We did a lot of climbing muddy hills in the post war years. On this day in 1949, we ran The Colmore and here’s what appeared in the club’s journal soon after…
The Colmore 12th March, 1949.
The years roll by, but every one (Government willing) brings with it that classic ‘The Colmore.’ The latest event in the series will take a lot of beating. Austen May had been to considerable trouble to find an exceptionally sporting course, and is to be congratulated on the result. Sunbac organisation was well up to standard, and even the weather turned in milder, after an exceptionally cold spell.
The entry list closed at seventy-five, and some twenty hopefuls had to be turned away. As competitors left at two minute intervals, with an extra ten minutes between every ten cars, I saw very little of the other drivers or their performances.
On arriving at the first hill, name of Fish (probably because it was so difficult to prevent one’s car skating about the place), I was told that only Wharton had climbed it out of the previous fifteen attempts, so I didn’t think there was any hope for yours truly!
The section consisted of a very slippery restart, the gradient sharpening in about three yards to about 1 in 4, and continuing for some seventy or eighty yards. To my surprise, my M.G. made it, assisted by much bouncing, and we were immediately surrounded by an excited crowd all wanting to shake hands and congratulate us. There were eleven other clean climbs here, all of which were specials.
My success was short lived, however, for the second hill followed immediately, and I failed on the brink, having gone into a bad slide just before the steep parts, losing speed at the crucial moment. As this was a considerably easier hill than the first, I could have kicked myself for not being more careful.
Kineton was very slippery with its rock slabs and watersplash at the foot. It was touch and go as to whether we cleared it or not, but bouncing just saved the day. I was surprised later to hear that most competitors thought this hill rather easy.
Then came three special tests, all of the speed type with flying finish, which were quite exciting. One was held on a grass triangle, and many were the tales of competitors running out of road on the slimy corners. We passed the finishing line in a broadside. This probably spoilt our time a bit, but we returned 21.2 against the of 19.8 up to then.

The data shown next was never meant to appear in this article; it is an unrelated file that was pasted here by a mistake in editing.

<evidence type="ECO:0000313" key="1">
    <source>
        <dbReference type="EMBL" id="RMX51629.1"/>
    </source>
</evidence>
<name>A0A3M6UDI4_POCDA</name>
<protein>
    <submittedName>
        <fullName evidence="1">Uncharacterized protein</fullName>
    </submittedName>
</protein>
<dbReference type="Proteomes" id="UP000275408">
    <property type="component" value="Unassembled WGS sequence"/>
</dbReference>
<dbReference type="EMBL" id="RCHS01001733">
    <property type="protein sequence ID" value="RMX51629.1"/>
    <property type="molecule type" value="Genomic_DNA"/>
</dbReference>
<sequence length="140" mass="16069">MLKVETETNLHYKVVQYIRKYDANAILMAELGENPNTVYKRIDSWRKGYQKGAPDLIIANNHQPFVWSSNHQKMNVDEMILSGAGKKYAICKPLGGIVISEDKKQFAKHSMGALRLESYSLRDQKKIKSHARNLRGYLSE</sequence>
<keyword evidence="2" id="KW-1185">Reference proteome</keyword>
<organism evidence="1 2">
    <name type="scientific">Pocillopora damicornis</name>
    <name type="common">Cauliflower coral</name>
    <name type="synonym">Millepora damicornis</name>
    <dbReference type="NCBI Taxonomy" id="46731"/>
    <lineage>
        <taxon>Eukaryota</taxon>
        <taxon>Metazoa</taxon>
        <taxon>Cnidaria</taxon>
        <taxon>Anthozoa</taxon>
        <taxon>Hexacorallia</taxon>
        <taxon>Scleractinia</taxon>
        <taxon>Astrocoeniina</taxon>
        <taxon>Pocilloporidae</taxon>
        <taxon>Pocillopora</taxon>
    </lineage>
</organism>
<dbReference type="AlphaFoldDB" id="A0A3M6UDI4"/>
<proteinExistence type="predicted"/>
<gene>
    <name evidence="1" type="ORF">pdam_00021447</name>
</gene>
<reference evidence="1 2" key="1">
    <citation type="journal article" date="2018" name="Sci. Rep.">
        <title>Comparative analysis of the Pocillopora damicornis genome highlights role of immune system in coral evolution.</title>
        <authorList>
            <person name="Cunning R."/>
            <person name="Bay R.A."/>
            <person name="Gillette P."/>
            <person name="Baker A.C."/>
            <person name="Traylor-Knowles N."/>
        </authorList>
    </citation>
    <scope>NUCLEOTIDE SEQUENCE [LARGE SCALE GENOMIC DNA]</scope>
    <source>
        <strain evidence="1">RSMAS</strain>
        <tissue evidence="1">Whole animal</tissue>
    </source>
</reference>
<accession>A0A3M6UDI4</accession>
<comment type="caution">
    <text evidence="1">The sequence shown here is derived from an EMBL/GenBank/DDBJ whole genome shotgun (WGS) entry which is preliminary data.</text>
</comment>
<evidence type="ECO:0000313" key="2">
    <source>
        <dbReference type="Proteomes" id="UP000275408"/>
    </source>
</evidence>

Next we came to a hill that failed the whole entry in 1937—Warren. A very sharp camber with a clay surface on a left hand corner before approaching the steep part of the hill failed the majority of the entry. Even Ken Wharton made his only ‘slip’ here. A little exuberance on the camber, and the front wheels took control, from which there was no recovery. Scott with his H.R.G. made the grade, and so did we, but clean climbs seemed to be the exception to the rule. All cars had to return to the foot of the hill, and were lowered down by a rope gang.
Laverton was liquid mud, and we simply plastered ourselves, though the hill itself was failing practically nobody, as there was a hard surface beneath the mess.
Finally we came to the last hill, Meow. This was sheer murder for ordinary sports cars, the only one to make the grade being Delingpole’s H.R.G. The sections consisted merely of two tractor tracks about quarter of a mile long, with firm mud a foot deep in between. I hit it at about 45m.p.h. in second, and pulled up as though I had applied four-wheel mudbrakes. Delingpole had a late number and possibly much of the top had been sliced off by the time he arrived. This was the only hill which I had cause to criticise, but then, as seventy-five per cent of trials entries to-day are specials, perhaps I have no ground to grumble.
J. Clegg with a Ford special won the Colmore Trophy, Holt, Rawlings and Bold winning the respective cups for their classes. The only first class award went to Ken Burgess.
A fine trial with ten hills and three special tests to provide competitors with plenty of fun for their money, and well worth the journey entailed.
A. W. Morrish.